Posts Tagged inferior vena cava
Heart is a hollow muscular organ, which is somewhat pyramidal in shape. It lies within the pericardium in the mediastinum. It lies free within the pericardium except at its base where it is connected to great blood vessels.
Surfaces of heart:
Because of its shape, the heart has three surfaces: anterior, inferior and posterior. Often the surfaces are referred to as: sternocostal (anterior), diaphragmatic (inferior) and base (posterior). The apex of the heart is directed downward, forward and to the left.
* Anterior (Sternocostal) surface: It is formed mainly by the right atrium and right ventricle. They are separated from each other by the vertical atrioventricular groove. The right border of the anterior surface is formed by the right atrium while the left border is formed by left atrium and part of left auricle.
* Inferior (Diaphragmatic) surface: It is formed mainly by the right and left ventricles separated by the posterior interventricular groove. The inferior surface of the right atrium into which the inferior vena cava opens, also forms part of this surface.
* The base of the heart (posterior surface): It is formed mainly by the left atrium, into which the four pulmonary veins drain. It lies opposite to the apex. Often, the beginners think of the diaphragmatic surface of the heart as its base because of the fact that the heart rests on it, however, it should be kept in mind that the heart does not rest on its base. It rests on the diaphragmatic surface which is not the base. The posterior surface is called the base because it lies opposite to the apex of the pyramidal shaped heart.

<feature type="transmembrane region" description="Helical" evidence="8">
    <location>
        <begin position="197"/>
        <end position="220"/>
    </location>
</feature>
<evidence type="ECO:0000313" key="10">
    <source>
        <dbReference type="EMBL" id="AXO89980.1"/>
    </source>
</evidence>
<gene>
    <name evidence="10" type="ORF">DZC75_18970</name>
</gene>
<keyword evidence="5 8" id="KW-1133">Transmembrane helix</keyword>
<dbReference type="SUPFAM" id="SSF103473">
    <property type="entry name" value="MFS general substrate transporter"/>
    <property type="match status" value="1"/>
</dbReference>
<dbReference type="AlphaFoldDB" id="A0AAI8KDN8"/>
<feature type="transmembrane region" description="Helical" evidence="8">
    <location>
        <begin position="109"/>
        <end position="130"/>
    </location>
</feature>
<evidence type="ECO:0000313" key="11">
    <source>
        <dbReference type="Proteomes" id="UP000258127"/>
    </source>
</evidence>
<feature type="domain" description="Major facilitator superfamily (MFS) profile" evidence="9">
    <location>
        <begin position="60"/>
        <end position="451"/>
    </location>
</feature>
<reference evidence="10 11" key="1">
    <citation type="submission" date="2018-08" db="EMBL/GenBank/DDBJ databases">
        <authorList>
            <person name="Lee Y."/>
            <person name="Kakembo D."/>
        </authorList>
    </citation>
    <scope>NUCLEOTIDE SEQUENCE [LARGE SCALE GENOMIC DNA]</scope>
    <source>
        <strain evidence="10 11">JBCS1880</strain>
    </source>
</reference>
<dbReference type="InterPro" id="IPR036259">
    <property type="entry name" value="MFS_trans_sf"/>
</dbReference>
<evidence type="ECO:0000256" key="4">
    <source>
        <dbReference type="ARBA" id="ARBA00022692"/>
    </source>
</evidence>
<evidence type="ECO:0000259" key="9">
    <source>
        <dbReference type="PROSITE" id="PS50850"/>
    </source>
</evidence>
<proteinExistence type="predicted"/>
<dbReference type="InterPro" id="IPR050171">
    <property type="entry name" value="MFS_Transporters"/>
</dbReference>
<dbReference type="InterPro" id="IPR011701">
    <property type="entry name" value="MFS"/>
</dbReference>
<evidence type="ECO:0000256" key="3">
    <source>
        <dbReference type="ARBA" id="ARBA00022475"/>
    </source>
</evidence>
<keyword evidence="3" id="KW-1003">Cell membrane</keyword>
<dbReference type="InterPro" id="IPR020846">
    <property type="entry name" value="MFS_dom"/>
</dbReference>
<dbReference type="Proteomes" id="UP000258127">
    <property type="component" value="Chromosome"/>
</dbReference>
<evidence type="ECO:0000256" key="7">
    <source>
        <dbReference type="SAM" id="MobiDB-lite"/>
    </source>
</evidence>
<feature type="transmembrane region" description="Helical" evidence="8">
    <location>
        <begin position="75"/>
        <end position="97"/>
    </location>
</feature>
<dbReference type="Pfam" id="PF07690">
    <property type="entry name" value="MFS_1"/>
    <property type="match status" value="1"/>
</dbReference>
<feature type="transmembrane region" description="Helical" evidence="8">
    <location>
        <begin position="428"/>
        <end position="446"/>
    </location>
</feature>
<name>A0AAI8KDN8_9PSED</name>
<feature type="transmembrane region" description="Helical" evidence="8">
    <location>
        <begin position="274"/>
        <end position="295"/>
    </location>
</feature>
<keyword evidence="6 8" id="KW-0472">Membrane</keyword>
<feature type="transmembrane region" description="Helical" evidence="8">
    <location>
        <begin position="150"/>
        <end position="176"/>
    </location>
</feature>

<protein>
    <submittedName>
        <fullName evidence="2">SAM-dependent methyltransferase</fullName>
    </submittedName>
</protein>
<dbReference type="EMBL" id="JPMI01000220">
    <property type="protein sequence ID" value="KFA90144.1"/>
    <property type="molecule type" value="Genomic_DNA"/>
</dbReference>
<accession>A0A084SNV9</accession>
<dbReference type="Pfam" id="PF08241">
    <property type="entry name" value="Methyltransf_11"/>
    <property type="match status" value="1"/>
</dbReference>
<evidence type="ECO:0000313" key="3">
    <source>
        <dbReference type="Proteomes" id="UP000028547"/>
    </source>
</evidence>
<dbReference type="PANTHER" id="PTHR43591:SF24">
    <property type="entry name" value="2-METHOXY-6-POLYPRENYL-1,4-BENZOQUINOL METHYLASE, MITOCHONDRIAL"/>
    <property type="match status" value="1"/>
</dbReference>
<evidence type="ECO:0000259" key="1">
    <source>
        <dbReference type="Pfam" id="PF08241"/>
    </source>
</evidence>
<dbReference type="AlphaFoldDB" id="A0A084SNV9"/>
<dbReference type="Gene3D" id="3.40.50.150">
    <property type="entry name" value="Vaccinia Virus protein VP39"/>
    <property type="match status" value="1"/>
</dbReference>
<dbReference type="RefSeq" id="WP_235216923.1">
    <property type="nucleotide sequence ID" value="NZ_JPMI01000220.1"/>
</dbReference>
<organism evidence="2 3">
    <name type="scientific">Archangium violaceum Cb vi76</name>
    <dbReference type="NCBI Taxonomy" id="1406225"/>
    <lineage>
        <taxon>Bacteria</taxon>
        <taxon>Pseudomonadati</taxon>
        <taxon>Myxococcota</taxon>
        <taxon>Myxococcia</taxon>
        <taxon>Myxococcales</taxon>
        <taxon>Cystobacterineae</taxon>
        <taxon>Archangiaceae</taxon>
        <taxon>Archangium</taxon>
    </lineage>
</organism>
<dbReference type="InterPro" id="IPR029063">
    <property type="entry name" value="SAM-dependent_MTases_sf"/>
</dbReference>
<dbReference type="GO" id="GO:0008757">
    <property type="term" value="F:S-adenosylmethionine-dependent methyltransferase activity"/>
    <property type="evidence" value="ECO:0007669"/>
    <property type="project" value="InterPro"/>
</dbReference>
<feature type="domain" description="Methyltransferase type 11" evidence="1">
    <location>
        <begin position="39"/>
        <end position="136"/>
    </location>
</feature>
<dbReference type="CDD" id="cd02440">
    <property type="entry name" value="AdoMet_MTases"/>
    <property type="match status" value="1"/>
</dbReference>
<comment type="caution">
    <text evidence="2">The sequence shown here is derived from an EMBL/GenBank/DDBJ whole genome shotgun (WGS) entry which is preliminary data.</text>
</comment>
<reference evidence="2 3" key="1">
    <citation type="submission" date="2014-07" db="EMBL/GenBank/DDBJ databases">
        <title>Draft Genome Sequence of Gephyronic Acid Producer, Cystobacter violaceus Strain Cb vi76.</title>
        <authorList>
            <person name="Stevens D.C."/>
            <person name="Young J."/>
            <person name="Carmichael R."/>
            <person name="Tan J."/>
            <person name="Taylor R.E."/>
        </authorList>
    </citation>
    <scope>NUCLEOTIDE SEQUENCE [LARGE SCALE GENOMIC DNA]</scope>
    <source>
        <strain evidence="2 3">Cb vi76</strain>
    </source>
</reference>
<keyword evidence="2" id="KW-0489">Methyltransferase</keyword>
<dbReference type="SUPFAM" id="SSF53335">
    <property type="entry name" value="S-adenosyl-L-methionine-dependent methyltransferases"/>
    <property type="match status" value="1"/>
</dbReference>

Apex of the heart: It is formed by the left ventricle and is directed downward, forward and the left. It lies at the level of the fifth intercostals space, about 3.5 inches from the midline. The apex beat can be palpated in the region of apex of the heart.
Borders of the heart:
Because of pyramidal nature of its shape, the heart has three borders: right, left and lower. Right border is formed by the right atrium. The left border is formed by the left auricle and left ventricle. The lower border is formed by right ventricle, however, some part of it is also formed by the right atrium.
Wall of the heart:
As it was stated earlier, the heart is a hollow muscular chamber. It has strong wall that are composed of three main layers. The bulk of the wall of the heart is formed by cardiac muscles called the endocardium. On the outer side, the endocardium is covered with visceral layer of serous pericardium, known as epicardium. On the inner side, the endocardium is line with a layer of endothelium known as endocardium.
Chambers of the heart:
Human heart is not a simple hollow pump. It has been divided by vertical septa into four chambers: two atria (right and left) and two ventricles (right and left). The atria lie superior to the ventricles. In anatomic position, the right atrium lies anterior to the left atrium and the right ventricle lies anterior to the left ventricle.
It consists of two regions: the main concavity and a small outpouching called auricle. At the region of junction between these two parts, on the outer side, there is a vertical groove called sulcus terminalis, which on the inner side forms a ridge known as crista terminalis. The main part of the atrium lies posterior to crista terminalis and is derived embryologically from sinus venosus. The part of the atrium, which lies in front of crista terminalis, is roughened by bundles of muscle fibers, the musculi pectinati. This anterior part is derived embryologically from primitive atrium. Read the rest of this entry »